LIVING standards are the worst since the last war ‘if not since the 1920s’, the leader of the Institute for Fiscal Studies (IFS) declared yesterday, adding that the outlook for wages is ‘dreadful’.
In a separate analysis, the Resolution Foundation warned that the biggest losers between now and 2020 will be lower income families, with the poorest third set to see their incomes drop, driving them into destitution.
The day after Chancellor Hammond’s Autumn Statement, the two independent economic research organisations poured buckets of cold water on the Tory government’s handling of the economy.
IFS Director Paul Johnson said: ‘This has, for sure, been the worst decade for living standards certainly since the last war and probably since the 1920s. We have seen no increase in average incomes so far and it does not look like we are going to get much of an increase over the next four or five years either.’
The ‘outlook for living standards and for the public finances has deteriorated pretty sharply over the last nine months’, he added. Real average earnings – which factor in the rising cost of living – were forecast to rise by less than 5% between now and 2021. That forecast is 3.7% lower than was projected in March.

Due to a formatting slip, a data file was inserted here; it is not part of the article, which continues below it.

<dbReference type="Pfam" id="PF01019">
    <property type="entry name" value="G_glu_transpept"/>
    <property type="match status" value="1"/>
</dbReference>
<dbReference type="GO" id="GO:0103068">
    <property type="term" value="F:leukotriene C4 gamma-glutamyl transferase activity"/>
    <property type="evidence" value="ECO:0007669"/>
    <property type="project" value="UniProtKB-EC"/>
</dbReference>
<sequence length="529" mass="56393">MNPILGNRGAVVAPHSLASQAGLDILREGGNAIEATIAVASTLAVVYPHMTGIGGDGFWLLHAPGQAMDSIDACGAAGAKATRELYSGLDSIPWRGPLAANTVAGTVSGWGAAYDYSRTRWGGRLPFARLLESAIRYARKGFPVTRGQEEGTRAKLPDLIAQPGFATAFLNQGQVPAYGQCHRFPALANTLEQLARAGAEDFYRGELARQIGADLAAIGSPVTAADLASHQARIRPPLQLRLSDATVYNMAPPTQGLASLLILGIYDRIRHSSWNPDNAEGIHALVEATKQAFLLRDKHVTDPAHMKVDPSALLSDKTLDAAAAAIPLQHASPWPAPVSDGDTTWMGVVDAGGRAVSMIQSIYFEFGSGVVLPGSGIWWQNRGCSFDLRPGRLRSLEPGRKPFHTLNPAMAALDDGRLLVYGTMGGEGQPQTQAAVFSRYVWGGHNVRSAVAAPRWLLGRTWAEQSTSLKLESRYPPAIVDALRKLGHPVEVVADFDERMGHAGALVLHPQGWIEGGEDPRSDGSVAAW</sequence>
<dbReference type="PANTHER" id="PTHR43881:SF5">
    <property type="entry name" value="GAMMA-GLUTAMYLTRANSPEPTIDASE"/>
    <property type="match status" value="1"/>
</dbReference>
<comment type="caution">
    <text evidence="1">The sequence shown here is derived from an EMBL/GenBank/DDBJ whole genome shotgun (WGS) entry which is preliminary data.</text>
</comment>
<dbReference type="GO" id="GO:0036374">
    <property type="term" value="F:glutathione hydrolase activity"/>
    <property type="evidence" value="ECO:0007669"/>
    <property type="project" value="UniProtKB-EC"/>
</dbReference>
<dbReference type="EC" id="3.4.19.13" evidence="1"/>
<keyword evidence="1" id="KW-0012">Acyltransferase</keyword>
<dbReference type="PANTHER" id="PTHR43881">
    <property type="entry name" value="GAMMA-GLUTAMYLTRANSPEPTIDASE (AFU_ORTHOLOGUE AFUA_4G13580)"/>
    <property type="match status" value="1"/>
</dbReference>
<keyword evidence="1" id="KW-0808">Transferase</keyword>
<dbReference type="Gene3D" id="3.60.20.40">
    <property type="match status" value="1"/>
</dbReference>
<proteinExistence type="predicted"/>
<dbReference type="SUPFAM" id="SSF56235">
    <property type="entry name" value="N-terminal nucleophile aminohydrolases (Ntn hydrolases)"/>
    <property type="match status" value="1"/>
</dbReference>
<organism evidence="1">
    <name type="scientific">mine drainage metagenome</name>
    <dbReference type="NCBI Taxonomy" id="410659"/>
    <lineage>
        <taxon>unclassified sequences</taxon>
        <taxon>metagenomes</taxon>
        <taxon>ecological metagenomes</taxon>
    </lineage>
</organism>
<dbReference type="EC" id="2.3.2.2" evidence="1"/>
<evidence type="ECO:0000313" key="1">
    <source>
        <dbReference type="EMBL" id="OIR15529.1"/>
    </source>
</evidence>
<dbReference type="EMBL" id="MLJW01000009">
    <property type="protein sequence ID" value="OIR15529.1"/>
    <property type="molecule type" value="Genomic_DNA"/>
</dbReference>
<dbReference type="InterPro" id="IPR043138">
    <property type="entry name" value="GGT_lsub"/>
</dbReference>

‘Half of the wage growth projected for the next five years back in March is not now projected to happen. On these projections real wages will, remarkably, still be below their 2008 levels in 2021,’ Johnson said. One cannot stress enough how dreadful that is – more than a decade without real earnings growth. We have certainly not seen a period remotely like it in the last 70 years.’ The IFS warned that workers would earn less in real wages in 2021 than they did in 2008.
Meanwhile, the Resolution Foundation think tank said the assault on living standards will be worse during this Parliament than between 2010 and 2015, with lower growth in pay, an accelerating rise in the cost of living and welfare changes such as a freeze on working age benefits.
‘Taking all this together we can look at the outlook for family incomes in the coming years, and it paints a grim picture,’ the think tank said. The Foundation said the income of the poorest 10% would be hit by more than 3% by 2020 as a result of tax and welfare policies.
‘While top earners were hit the hardest following the financial crisis, the big difference looking forward is that the biggest losers are lower income families, with the entire bottom third of the income distribution set to see incomes fall in the years ahead.’ Other figures published yesterday show consumer credit, ie borrowing, growing at the fastest rate since 2006.
According to the British Bankers’ Association, which represents the High Street banks, borrowing is up 7% year on year, with consumers borrowing an extra £633m on credit cards, overdrafts and personal loans in October, with interest rates remaining low.